When it comes to retirement, ignorance is not bliss.
“The majority of people know they need to prepare financially, but until they actually retire or are on the verge of it, it doesn’t occur to them that money is not the only form of preparation,” says John E. Nelson, coauthor of What Color is Your Parachute? For Retirement. “They don’t know they might have a sense of loss — of identity, of purpose. They just blunder on thinking they are going on a 20-year vacation, and it is only afterward they say, “Oh, wait a minute. I need to make some changes.” Those changes require work. Nelson provides some guidance with these steps.
The traditional or generational view of retirement was that the absence of work was its own reward, says Nelson. “But so many people now work in jobs that are not grindingly physical and tiring, and they get to retirement age and instead of being worn out, they are just burned out. They don’t truly need leisure, they just need a change.”
View Anxiety as a Good Thing
“It means you are actually going to have an opportunity to make some preparations in advance and you have a whole bunch of compatriots who are clueless,” he says.
Create a New Life Map
Instead of trying to solve a specific problem like financial insecurity or loss of work friendships, attack the issues globally. “What you need to say is, ‘I need a new vision and what are the parts of that vision? What will life look like?’ — and then start putting those pieces together.”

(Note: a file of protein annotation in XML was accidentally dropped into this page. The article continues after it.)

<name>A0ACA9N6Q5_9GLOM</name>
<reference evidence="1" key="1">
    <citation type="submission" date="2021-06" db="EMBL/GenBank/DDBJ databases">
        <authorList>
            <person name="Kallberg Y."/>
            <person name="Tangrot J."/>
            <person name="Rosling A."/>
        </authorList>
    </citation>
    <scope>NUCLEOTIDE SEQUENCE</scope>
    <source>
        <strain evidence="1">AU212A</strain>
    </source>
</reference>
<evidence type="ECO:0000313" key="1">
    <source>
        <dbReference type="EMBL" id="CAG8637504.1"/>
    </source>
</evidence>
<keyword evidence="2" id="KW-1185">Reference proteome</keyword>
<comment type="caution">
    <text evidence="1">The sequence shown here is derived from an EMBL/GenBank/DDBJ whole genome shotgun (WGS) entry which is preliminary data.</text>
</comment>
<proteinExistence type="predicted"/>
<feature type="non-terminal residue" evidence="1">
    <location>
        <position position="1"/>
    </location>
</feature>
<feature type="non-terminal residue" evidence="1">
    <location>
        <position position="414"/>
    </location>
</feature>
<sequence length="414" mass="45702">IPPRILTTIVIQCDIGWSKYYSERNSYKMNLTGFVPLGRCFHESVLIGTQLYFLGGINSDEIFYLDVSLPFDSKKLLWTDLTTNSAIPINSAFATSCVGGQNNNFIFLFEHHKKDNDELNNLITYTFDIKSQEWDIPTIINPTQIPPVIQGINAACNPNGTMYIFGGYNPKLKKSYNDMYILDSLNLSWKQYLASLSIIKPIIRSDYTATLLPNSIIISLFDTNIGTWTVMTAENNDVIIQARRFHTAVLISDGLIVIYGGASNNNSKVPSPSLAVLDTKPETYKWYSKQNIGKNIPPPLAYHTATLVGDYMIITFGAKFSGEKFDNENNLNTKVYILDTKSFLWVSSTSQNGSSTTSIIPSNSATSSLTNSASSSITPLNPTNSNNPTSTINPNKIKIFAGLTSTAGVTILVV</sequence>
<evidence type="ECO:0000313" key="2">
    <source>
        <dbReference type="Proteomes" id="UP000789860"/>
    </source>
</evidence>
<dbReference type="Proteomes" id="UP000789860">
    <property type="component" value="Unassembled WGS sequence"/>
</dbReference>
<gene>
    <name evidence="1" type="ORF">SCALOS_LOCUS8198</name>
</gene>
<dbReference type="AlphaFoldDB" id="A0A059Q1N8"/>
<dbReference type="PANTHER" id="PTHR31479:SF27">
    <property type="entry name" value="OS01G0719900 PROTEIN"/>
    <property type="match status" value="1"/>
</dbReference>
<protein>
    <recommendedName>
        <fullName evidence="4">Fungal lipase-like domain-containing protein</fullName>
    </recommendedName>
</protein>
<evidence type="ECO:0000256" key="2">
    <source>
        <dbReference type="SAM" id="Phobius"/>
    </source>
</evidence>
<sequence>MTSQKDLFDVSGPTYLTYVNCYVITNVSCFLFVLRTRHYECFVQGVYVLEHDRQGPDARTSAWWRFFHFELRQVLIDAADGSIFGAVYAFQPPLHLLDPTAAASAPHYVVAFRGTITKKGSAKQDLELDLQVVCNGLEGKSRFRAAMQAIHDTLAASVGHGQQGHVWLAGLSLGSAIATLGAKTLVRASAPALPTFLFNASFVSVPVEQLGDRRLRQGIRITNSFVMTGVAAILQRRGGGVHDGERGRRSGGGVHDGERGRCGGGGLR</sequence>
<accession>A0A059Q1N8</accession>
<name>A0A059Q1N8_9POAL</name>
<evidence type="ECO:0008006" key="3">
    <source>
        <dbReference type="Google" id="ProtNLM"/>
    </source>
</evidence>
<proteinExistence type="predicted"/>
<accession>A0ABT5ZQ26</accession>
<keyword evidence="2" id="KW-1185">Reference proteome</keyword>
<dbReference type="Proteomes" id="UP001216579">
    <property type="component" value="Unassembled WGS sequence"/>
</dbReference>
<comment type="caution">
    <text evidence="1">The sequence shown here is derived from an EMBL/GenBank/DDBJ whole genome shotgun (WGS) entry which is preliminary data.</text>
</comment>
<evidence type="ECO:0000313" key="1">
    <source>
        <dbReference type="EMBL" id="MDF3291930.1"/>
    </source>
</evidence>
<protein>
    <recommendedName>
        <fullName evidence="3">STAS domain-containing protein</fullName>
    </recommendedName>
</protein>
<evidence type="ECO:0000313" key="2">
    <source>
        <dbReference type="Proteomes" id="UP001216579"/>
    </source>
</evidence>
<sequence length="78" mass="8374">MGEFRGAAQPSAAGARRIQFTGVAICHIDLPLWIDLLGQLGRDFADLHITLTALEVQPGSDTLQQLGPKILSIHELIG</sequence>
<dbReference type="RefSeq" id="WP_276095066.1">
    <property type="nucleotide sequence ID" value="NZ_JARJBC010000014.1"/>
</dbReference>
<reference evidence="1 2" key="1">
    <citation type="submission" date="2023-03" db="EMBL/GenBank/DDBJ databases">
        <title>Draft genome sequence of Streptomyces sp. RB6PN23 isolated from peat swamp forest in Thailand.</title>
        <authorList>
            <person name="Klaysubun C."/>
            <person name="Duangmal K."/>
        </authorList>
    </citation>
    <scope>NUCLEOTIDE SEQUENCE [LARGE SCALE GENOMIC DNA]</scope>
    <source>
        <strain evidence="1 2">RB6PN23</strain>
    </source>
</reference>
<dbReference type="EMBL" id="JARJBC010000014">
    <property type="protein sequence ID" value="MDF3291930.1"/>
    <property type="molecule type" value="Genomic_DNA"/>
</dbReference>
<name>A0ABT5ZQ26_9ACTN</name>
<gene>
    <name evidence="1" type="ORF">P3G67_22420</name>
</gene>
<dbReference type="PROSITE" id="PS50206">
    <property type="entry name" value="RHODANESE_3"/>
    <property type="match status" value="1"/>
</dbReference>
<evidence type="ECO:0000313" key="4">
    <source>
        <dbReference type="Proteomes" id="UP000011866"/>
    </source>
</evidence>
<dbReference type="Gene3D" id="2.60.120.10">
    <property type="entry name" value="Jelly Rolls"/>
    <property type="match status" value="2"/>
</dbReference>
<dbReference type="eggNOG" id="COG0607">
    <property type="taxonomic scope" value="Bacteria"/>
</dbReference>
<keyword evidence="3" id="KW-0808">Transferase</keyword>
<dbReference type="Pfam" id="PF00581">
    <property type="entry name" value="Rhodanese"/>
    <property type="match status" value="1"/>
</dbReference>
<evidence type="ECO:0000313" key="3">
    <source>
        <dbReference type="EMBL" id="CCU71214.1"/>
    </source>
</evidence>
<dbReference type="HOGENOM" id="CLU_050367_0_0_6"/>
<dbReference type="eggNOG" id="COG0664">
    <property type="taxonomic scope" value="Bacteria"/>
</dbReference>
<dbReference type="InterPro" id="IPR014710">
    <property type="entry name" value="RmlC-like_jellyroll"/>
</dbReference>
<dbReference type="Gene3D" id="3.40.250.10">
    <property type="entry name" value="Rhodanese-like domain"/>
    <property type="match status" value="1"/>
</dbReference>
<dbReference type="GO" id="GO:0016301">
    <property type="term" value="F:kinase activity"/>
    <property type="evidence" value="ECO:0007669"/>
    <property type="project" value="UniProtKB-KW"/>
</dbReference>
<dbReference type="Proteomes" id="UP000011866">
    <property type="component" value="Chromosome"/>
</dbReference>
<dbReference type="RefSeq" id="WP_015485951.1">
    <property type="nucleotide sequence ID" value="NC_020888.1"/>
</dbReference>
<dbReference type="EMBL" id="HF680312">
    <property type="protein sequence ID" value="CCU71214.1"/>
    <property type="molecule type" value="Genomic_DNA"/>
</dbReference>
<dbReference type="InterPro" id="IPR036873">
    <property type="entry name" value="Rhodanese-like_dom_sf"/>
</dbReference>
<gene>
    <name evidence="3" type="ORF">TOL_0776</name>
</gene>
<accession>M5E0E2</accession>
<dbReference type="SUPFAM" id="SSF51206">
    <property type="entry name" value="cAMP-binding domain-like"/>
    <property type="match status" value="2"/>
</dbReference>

Repurpose Your Skills
If you were a staff member or a manager, what gave you fulfillment and a sense of pride? “Those underlying skills and strengths you have been using 40 hours a week, you still have them — you have just been using them at work,” says Nelson. Put names and labels on your strengths and figure out a new forum to showcase those abilities. “You may put them to work in your family or in your neighborhood, in a part-time job or volunteering…. You might be good at organizing and managing things or creative at problem-solving — but whatever [those talents] are, they are unique to you.”
Accentuate the Positive
But what if you hated your job? Dig deep and find some good stuff. “You are now freed from this slavery of the workplace,” says Nelson. “What are the lifelong interests or passions — skills that you have had — that you can fully develop? Even if you feel like you didn’t like your job at all, the clues are still possibly in that job.” Forget the 80 percent [that was miserable] and focus “on the 20 percent that made you come alive.”
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